does not address the debt problem. we don't know how much we address the deficit problem by closing loopholes. impasse. martha: we'll see where that goes. stuart, thanks very much. we'll talk to chris van hollen moments away. bob,er is also here today. we'll get to some of that with them. thanks, stuart. bill: some context from how far the revenue ending bush tax cuts would go. during the 2012 fiscal year it costs $9.7 billion a day to run the federal government. the additional revenue stopping bush tax cuts would bring in $82.4 billion. a number that would run the government for 8 1/2 days. senator corker says there is plan on the table for two years. martha: that grand bargain that was so close. we'll see where that is in terms of both sides. bill:. we're just getting started on this tuesday morning. how about this story? oh, my gosh, a toddler seconds away from almost certain death in this video as a car comes barreling around that bend. we'll show you what the rest of what happens here and we'll tell you what ended up happening. bill: there is new violence on the streets of key
likelihood, taxes are probably going to have to go up across the board simply to deal with the deficit and everything else out there, so if you're a democrat, are you happy or unhappy because once that train starts rolling, it could hit l middle class, which the democrats warn they won't touch. >> i mean, i'm definitely happy about it. it's thanksgiving and i'm very thankful right now for millions of americans who came out on november 6th and declared loudly that the tax reform in particular making especially the highest income americans, you know, actually paying their fair share of taxes. that that's a priority and something that should be pursued in context of the fiscal cliff. the train is rolling and i think it's nice to see even some republicans now eventually realizing that taxes in particular tax fairness, does need to be a substantial part of this fiscal debate. >> but you just skated around my question, which is that if you're going to have real tax reform, almost every economist says the middle class is going to pay more, too. how are democrats going to handle that? >> i thi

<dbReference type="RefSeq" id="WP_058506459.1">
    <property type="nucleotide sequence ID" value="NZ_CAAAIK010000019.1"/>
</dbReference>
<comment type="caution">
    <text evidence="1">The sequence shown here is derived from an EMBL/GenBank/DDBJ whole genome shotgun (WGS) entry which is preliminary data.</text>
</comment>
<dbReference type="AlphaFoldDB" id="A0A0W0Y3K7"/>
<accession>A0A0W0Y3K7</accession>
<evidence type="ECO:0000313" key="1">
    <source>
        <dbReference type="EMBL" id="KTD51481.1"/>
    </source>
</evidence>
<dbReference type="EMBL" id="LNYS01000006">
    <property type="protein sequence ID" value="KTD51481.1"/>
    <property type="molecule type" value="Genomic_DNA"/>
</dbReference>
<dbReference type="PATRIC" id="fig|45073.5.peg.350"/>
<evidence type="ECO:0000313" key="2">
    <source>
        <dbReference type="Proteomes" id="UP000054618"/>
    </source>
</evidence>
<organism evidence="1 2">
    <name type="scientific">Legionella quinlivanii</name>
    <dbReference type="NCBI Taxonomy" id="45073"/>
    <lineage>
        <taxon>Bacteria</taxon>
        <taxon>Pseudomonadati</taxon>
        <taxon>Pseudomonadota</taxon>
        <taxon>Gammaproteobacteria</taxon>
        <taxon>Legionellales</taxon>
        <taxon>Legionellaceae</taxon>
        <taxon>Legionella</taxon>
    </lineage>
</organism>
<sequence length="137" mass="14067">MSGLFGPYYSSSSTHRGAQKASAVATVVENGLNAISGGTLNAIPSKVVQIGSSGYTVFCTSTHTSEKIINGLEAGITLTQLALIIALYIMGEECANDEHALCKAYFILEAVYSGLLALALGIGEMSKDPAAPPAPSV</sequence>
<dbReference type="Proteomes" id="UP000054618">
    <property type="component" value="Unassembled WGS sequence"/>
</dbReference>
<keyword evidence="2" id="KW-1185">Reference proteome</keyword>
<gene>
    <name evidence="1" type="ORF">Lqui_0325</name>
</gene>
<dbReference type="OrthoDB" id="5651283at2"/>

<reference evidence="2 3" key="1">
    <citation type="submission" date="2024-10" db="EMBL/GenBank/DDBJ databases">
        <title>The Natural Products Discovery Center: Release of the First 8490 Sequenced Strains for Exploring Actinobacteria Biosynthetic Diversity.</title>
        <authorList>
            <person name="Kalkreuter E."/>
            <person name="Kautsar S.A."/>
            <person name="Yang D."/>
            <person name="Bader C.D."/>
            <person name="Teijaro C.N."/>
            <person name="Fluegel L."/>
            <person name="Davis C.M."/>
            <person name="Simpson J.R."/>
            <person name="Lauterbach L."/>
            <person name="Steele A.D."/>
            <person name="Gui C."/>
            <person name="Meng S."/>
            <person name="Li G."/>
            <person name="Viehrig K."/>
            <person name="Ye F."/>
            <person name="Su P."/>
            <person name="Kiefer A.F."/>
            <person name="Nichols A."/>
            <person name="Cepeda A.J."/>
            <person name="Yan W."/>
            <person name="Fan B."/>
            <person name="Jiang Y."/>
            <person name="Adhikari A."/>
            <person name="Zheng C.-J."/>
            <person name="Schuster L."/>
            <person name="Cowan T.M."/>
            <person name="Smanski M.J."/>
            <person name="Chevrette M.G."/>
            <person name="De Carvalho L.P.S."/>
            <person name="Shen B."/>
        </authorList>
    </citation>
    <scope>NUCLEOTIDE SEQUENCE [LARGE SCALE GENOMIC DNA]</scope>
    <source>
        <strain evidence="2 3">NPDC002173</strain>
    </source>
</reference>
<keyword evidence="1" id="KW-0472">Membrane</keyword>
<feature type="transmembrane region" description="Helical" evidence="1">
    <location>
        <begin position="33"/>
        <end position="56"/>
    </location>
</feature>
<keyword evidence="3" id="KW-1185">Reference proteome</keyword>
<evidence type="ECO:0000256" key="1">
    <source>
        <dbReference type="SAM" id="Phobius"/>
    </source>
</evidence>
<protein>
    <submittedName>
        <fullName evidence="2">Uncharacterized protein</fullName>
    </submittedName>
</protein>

revenues to deficit reduction. a significant amount of revenue. >> your colleague from georgia just this week said the following about that pledge not to raise any taxes. >> you know, that pledge i signed 20 years ago was valid then. it's valid now, but times have changed significantly.Ñi and i care more about this country than i do about a 20-year-old pledge. >> it is my view that the issue of taxes is the number one stumbling block to any kind of fiscal deal. that has to be resolved first before you can get to issues like sequestration. when you hear that from a colleague, does it say to you that there is room, and does the president do anything short of raising tax rates on the wealthy? is there anything short of that acceptable? >> well, you've got to raise additional revenues, including tax rates on the wealthy. >> those have to go up? >> they have to go up. there's ways of doing that. secondly, though, we've got to close some significant loopholes. for instance, the ones which allow too many corporations in this country to avoid paying taxes by moving revenue overseas. the us